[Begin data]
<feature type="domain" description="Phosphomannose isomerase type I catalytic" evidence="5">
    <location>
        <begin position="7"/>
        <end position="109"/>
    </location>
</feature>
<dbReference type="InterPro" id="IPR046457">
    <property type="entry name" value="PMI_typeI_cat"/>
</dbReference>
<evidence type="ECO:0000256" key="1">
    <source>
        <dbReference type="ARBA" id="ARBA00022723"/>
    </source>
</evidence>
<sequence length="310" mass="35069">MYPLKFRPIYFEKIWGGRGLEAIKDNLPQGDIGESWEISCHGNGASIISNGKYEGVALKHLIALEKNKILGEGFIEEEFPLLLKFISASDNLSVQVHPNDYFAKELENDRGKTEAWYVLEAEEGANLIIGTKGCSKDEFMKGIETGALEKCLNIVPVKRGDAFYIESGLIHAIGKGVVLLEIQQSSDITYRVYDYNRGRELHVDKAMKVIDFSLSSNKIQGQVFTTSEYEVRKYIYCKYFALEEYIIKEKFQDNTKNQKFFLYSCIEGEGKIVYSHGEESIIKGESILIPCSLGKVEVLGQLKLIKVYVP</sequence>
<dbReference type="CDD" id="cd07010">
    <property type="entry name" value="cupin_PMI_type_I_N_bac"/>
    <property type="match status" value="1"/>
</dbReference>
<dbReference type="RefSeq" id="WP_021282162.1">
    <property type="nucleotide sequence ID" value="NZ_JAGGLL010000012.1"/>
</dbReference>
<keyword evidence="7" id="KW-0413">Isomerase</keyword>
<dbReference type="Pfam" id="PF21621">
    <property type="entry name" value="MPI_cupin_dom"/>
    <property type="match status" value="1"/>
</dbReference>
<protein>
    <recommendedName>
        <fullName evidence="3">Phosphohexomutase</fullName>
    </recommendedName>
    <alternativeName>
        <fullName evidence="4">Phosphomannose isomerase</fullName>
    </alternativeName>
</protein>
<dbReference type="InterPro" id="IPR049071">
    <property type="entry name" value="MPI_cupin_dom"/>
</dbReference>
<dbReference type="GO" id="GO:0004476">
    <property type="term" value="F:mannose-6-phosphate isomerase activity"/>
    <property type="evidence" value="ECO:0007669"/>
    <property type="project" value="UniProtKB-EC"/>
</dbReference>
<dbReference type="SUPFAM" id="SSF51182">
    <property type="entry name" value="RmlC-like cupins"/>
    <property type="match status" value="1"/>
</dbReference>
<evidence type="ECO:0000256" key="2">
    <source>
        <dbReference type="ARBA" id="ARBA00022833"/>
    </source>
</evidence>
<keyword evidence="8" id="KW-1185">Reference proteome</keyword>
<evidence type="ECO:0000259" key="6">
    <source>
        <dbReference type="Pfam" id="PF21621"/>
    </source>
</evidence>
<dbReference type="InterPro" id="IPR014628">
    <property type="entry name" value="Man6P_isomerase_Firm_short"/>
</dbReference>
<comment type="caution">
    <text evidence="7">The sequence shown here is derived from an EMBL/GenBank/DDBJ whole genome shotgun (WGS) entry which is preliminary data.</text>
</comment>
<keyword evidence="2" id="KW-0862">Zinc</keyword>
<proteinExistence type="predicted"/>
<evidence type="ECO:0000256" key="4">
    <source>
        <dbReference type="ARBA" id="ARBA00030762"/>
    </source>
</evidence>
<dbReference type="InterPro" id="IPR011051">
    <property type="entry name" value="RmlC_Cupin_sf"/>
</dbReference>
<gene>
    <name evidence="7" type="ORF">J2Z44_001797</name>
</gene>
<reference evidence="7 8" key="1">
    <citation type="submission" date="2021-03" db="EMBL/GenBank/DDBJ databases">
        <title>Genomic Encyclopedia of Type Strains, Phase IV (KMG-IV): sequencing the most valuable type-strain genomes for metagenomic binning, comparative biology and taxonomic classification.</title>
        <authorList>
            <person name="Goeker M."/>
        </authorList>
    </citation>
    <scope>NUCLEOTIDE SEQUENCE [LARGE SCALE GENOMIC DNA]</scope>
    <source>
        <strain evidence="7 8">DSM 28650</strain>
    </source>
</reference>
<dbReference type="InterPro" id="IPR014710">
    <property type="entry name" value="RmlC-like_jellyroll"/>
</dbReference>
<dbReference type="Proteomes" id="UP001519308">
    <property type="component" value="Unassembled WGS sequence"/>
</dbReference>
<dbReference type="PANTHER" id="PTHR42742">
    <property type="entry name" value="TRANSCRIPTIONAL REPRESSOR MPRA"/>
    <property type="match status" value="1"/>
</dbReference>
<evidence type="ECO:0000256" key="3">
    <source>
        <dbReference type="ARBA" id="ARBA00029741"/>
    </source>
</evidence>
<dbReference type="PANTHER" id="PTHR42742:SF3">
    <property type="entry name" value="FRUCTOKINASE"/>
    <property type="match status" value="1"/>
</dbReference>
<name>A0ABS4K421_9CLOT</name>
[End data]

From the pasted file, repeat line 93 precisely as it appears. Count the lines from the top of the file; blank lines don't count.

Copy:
<dbReference type="Proteomes" id="UP001519308">